brother johnJohn was my buddy. When sibling rivalries and competitions broke out, John was always on my side against my brothers Bill and Robert. (My two oldest brothers, Hosea, Jr., and Donald, were too old to be involved with our games, and the youngest, Rick, came along much later.)

John was a mentor for me my first year at Southern Illinois University– he was a senior when I was a freshman. When he got married, he and his wife became a part of the regular crew who used to party with us in Chicago during the 70‘s. I could count on him to help me out with the children after I divorced, before he moved to New Jersey.  After his two failed marriages, he was here in Washington DC with me, both of us divorced, helping each other out with the kids. His son stayed regularly at my house and vice versa. We played tennis together and sometimes he would even attend church with me.

I really enjoyed having John living near me–the rest of my brothers were in different cities across the country.  So I became angry when he told me he was leaving DC to move to San Francisco. But my anger was about more than him leaving.

You see, he told me that he was leaving not only to take on a new job, but also because he was coming out of the closet.

He probably knew it was hard for me to take because I didn’t talk to him about it. I was angry because I thought he valued his sexual orientation more than his son.  Hosea (named after my father) was a senior in high school, and didn’t want to go to San Francisco, so John asked if Hosea could live with me, which he did, even coming home to my house during his years in college.

But now I know that I was also angry because I didn’t want my brother John to leave me. I knew I was going to miss him.  And I still miss him.

my brothers

After he told me he was gay, I realized I should have known it. John was not like my other brothers, who were all into judo and karate and the like. John played tennis. When he was growing up, the other kids used to call him a sissy. He used to hang around several others in our community who were also called sissies. He got beat up at least once that I know of.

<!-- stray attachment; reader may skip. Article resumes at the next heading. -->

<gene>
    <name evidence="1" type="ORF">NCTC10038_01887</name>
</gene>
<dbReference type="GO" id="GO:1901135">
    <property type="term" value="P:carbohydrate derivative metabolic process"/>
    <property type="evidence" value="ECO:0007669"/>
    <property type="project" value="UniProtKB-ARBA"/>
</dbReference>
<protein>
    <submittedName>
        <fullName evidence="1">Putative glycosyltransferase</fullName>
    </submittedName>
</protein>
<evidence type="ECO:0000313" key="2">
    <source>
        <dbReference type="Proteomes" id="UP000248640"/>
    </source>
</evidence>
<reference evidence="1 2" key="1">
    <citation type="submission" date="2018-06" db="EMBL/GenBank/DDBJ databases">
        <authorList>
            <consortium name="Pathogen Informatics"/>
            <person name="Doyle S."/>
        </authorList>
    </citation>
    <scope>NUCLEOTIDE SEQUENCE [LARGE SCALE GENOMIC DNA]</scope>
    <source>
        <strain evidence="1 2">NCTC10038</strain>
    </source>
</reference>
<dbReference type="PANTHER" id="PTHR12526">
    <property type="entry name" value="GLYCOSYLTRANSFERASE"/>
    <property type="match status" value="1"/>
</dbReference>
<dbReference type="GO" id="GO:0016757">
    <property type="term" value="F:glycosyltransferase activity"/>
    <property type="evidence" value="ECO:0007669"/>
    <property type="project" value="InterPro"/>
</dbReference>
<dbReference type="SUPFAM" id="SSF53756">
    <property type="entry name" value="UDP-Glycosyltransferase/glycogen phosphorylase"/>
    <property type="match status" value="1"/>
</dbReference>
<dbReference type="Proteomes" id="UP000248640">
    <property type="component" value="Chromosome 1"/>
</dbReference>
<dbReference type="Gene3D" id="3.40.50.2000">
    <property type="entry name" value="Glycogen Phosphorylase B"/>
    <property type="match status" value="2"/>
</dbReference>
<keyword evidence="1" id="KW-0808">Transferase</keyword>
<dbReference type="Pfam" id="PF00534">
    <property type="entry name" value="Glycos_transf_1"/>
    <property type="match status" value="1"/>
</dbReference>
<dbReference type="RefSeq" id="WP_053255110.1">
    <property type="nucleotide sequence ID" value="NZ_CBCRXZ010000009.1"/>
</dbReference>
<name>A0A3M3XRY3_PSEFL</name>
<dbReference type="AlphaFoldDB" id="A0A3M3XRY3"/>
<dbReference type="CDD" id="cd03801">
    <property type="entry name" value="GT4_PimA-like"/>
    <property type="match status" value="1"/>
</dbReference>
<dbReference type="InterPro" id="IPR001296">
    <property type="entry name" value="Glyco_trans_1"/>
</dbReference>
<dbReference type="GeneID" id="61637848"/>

Looking back on my anger when he left for San Francisco, I realize now that I wasn’t thinking at all about his needs. He must have been wrestling for a long time with his sexuality at a time when it wasn’t acceptable for him to be who he was. For him to live out his life as a lie to all of us all of those years must have been terribly difficult. The job in San Francisco must have been like a dream come true. He could go to a place where he didn’t have to hide or to lie, where he could be who he was.

I wish I had gotten over my anger so that we could have been pals again, so I could have met his new friends. I don’t even know if he had a special partner or not. I didn’t get a chance to tell him how I felt, because he died of AIDS a few years after he left.  I suspect he knew that he had the AIDS virus when he left, but he didn’t discuss it with anyone in the family.

What I learned from his life is that being gay was not a choice for him.  He would not have  chosen that childhood. He would not have chosen to pretend at his marriages in order to fit in. He would not have chosen to suffer with AIDS without telling any of his family.

I’ve also learned that I didn’t have the right to judge him. I should have been more compassionate. I should have talked to him, listened to his needs and his desires. I should have been there for him the way he was for me when I needed him.

The reason I’m sharing this with you readers now, with tears in my eyes, is because my brother John’s life has helped me to understand some things about how the Church ought to approach homosexuality and LGBT issues.  I’ll share more of my views about that next week.

For now, I’m comforted by believing that John knows how I feel.  He knows that I finally get it. I love you, brother!